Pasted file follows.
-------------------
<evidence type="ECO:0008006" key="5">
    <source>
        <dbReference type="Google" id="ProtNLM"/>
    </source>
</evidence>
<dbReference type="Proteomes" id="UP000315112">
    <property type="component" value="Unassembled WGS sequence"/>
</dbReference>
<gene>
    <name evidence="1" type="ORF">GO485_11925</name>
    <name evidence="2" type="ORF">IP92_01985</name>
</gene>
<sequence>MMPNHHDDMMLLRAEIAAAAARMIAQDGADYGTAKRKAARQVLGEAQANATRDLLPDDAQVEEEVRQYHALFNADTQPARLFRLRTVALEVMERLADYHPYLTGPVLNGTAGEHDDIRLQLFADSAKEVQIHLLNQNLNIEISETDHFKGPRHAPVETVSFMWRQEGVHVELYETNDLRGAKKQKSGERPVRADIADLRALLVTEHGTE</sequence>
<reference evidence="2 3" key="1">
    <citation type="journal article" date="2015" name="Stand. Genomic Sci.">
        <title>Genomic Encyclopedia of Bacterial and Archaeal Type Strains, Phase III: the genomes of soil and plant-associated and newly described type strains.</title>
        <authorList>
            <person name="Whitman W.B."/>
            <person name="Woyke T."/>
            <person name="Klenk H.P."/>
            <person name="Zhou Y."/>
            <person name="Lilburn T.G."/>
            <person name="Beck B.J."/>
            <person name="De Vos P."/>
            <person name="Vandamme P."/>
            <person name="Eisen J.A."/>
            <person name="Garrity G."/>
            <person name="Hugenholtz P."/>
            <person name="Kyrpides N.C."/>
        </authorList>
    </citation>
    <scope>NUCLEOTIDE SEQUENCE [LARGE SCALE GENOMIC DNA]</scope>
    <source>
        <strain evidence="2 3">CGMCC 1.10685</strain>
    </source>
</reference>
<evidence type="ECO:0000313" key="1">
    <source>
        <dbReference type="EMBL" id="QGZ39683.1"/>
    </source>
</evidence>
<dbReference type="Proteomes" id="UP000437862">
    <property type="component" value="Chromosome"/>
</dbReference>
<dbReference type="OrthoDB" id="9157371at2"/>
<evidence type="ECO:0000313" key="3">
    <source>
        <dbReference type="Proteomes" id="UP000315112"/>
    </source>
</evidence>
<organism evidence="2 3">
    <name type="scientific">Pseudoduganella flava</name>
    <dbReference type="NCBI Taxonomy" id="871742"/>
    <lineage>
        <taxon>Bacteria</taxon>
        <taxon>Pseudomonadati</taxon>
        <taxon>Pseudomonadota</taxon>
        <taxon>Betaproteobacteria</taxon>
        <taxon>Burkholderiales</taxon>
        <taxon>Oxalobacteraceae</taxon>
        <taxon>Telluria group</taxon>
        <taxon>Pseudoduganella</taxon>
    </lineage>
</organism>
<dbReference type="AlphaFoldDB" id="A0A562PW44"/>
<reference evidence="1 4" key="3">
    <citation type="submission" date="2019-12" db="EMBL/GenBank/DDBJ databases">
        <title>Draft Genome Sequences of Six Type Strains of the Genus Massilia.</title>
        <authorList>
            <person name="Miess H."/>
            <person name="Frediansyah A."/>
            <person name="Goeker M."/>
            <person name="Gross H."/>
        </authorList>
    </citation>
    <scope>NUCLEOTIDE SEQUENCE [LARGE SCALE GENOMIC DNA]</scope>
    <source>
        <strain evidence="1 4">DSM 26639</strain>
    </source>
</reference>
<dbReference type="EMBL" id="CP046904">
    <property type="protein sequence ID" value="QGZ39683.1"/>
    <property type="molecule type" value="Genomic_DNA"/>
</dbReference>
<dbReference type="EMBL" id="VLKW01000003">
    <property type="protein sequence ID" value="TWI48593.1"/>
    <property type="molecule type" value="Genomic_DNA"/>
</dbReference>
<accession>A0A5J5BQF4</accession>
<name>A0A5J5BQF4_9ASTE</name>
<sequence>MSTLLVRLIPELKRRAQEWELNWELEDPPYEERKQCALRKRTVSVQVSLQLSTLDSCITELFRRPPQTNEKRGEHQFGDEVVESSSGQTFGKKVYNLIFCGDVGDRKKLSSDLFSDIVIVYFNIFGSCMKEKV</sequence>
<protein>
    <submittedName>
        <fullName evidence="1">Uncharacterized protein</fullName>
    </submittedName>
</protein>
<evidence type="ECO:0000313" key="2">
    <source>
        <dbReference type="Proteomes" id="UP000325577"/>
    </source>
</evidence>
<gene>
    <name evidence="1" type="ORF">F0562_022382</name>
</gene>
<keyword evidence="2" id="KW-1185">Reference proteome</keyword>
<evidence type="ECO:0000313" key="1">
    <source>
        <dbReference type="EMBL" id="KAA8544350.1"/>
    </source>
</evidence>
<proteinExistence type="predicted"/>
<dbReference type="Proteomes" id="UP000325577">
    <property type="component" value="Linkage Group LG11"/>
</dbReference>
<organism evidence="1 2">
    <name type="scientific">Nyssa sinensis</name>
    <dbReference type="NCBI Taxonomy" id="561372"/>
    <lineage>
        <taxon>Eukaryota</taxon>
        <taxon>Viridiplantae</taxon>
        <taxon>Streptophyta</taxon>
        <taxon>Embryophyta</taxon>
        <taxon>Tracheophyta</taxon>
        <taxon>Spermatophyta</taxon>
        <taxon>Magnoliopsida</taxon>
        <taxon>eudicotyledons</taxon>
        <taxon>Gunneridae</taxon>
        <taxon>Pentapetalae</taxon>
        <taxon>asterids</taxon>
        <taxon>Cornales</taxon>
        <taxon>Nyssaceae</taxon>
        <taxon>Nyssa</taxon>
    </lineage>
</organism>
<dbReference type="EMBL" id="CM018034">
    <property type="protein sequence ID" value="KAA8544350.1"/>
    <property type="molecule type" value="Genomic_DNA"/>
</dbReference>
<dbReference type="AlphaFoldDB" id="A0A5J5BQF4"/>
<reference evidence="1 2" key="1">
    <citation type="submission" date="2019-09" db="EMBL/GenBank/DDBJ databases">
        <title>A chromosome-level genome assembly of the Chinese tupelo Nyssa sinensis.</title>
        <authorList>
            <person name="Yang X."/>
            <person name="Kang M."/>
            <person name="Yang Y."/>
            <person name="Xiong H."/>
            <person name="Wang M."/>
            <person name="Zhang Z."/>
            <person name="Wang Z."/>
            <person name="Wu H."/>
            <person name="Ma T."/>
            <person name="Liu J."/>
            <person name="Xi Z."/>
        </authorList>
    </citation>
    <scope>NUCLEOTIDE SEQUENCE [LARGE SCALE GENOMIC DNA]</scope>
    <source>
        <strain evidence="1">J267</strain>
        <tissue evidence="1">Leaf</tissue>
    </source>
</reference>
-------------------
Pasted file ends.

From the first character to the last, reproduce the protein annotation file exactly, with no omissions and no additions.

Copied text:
<evidence type="ECO:0008006" key="5">
    <source>
        <dbReference type="Google" id="ProtNLM"/>
    </source>
</evidence>
<dbReference type="Proteomes" id="UP000315112">
    <property type="component" value="Unassembled WGS sequence"/>
</dbReference>
<gene>
    <name evidence="1" type="ORF">GO485_11925</name>
    <name evidence="2" type="ORF">IP92_01985</name>
</gene>
<sequence>MMPNHHDDMMLLRAEIAAAAARMIAQDGADYGTAKRKAARQVLGEAQANATRDLLPDDAQVEEEVRQYHALFNADTQPARLFRLRTVALEVMERLADYHPYLTGPVLNGTAGEHDDIRLQLFADSAKEVQIHLLNQNLNIEISETDHFKGPRHAPVETVSFMWRQEGVHVELYETNDLRGAKKQKSGERPVRADIADLRALLVTEHGTE</sequence>
<reference evidence="2 3" key="1">
    <citation type="journal article" date="2015" name="Stand. Genomic Sci.">
        <title>Genomic Encyclopedia of Bacterial and Archaeal Type Strains, Phase III: the genomes of soil and plant-associated and newly described type strains.</title>
        <authorList>
            <person name="Whitman W.B."/>
            <person name="Woyke T."/>
            <person name="Klenk H.P."/>
            <person name="Zhou Y."/>
            <person name="Lilburn T.G."/>
            <person name="Beck B.J."/>
            <person name="De Vos P."/>
            <person name="Vandamme P."/>
            <person name="Eisen J.A."/>
            <person name="Garrity G."/>
            <person name="Hugenholtz P."/>
            <person name="Kyrpides N.C."/>
        </authorList>
    </citation>
    <scope>NUCLEOTIDE SEQUENCE [LARGE SCALE GENOMIC DNA]</scope>
    <source>
        <strain evidence="2 3">CGMCC 1.10685</strain>
    </source>
</reference>
<evidence type="ECO:0000313" key="1">
    <source>
        <dbReference type="EMBL" id="QGZ39683.1"/>
    </source>
</evidence>
<dbReference type="Proteomes" id="UP000437862">
    <property type="component" value="Chromosome"/>
</dbReference>
<dbReference type="OrthoDB" id="9157371at2"/>
<evidence type="ECO:0000313" key="3">
    <source>
        <dbReference type="Proteomes" id="UP000315112"/>
    </source>
</evidence>
<organism evidence="2 3">
    <name type="scientific">Pseudoduganella flava</name>
    <dbReference type="NCBI Taxonomy" id="871742"/>
    <lineage>
        <taxon>Bacteria</taxon>
        <taxon>Pseudomonadati</taxon>
        <taxon>Pseudomonadota</taxon>
        <taxon>Betaproteobacteria</taxon>
        <taxon>Burkholderiales</taxon>
        <taxon>Oxalobacteraceae</taxon>
        <taxon>Telluria group</taxon>
        <taxon>Pseudoduganella</taxon>
    </lineage>
</organism>
<dbReference type="AlphaFoldDB" id="A0A562PW44"/>
<reference evidence="1 4" key="3">
    <citation type="submission" date="2019-12" db="EMBL/GenBank/DDBJ databases">
        <title>Draft Genome Sequences of Six Type Strains of the Genus Massilia.</title>
        <authorList>
            <person name="Miess H."/>
            <person name="Frediansyah A."/>
            <person name="Goeker M."/>
            <person name="Gross H."/>
        </authorList>
    </citation>
    <scope>NUCLEOTIDE SEQUENCE [LARGE SCALE GENOMIC DNA]</scope>
    <source>
        <strain evidence="1 4">DSM 26639</strain>
    </source>
</reference>
<dbReference type="EMBL" id="CP046904">
    <property type="protein sequence ID" value="QGZ39683.1"/>
    <property type="molecule type" value="Genomic_DNA"/>
</dbReference>
<dbReference type="EMBL" id="VLKW01000003">
    <property type="protein sequence ID" value="TWI48593.1"/>
    <property type="molecule type" value="Genomic_DNA"/>
</dbReference>
<accession>A0A5J5BQF4</accession>
<name>A0A5J5BQF4_9ASTE</name>
<sequence>MSTLLVRLIPELKRRAQEWELNWELEDPPYEERKQCALRKRTVSVQVSLQLSTLDSCITELFRRPPQTNEKRGEHQFGDEVVESSSGQTFGKKVYNLIFCGDVGDRKKLSSDLFSDIVIVYFNIFGSCMKEKV</sequence>
<protein>
    <submittedName>
        <fullName evidence="1">Uncharacterized protein</fullName>
    </submittedName>
</protein>
<evidence type="ECO:0000313" key="2">
    <source>
        <dbReference type="Proteomes" id="UP000325577"/>
    </source>
</evidence>
<gene>
    <name evidence="1" type="ORF">F0562_022382</name>
</gene>
<keyword evidence="2" id="KW-1185">Reference proteome</keyword>
<evidence type="ECO:0000313" key="1">
    <source>
        <dbReference type="EMBL" id="KAA8544350.1"/>
    </source>
</evidence>
<proteinExistence type="predicted"/>
<dbReference type="Proteomes" id="UP000325577">
    <property type="component" value="Linkage Group LG11"/>
</dbReference>
<organism evidence="1 2">
    <name type="scientific">Nyssa sinensis</name>
    <dbReference type="NCBI Taxonomy" id="561372"/>
    <lineage>
        <taxon>Eukaryota</taxon>
        <taxon>Viridiplantae</taxon>
        <taxon>Streptophyta</taxon>
        <taxon>Embryophyta</taxon>
        <taxon>Tracheophyta</taxon>
        <taxon>Spermatophyta</taxon>
        <taxon>Magnoliopsida</taxon>
        <taxon>eudicotyledons</taxon>
        <taxon>Gunneridae</taxon>
        <taxon>Pentapetalae</taxon>
        <taxon>asterids</taxon>
        <taxon>Cornales</taxon>
        <taxon>Nyssaceae</taxon>
        <taxon>Nyssa</taxon>
    </lineage>
</organism>
<dbReference type="EMBL" id="CM018034">
    <property type="protein sequence ID" value="KAA8544350.1"/>
    <property type="molecule type" value="Genomic_DNA"/>
</dbReference>
<dbReference type="AlphaFoldDB" id="A0A5J5BQF4"/>
<reference evidence="1 2" key="1">
    <citation type="submission" date="2019-09" db="EMBL/GenBank/DDBJ databases">
        <title>A chromosome-level genome assembly of the Chinese tupelo Nyssa sinensis.</title>
        <authorList>
            <person name="Yang X."/>
            <person name="Kang M."/>
            <person name="Yang Y."/>
            <person name="Xiong H."/>
            <person name="Wang M."/>
            <person name="Zhang Z."/>
            <person name="Wang Z."/>
            <person name="Wu H."/>
            <person name="Ma T."/>
            <person name="Liu J."/>
            <person name="Xi Z."/>
        </authorList>
    </citation>
    <scope>NUCLEOTIDE SEQUENCE [LARGE SCALE GENOMIC DNA]</scope>
    <source>
        <strain evidence="1">J267</strain>
        <tissue evidence="1">Leaf</tissue>
    </source>
</reference>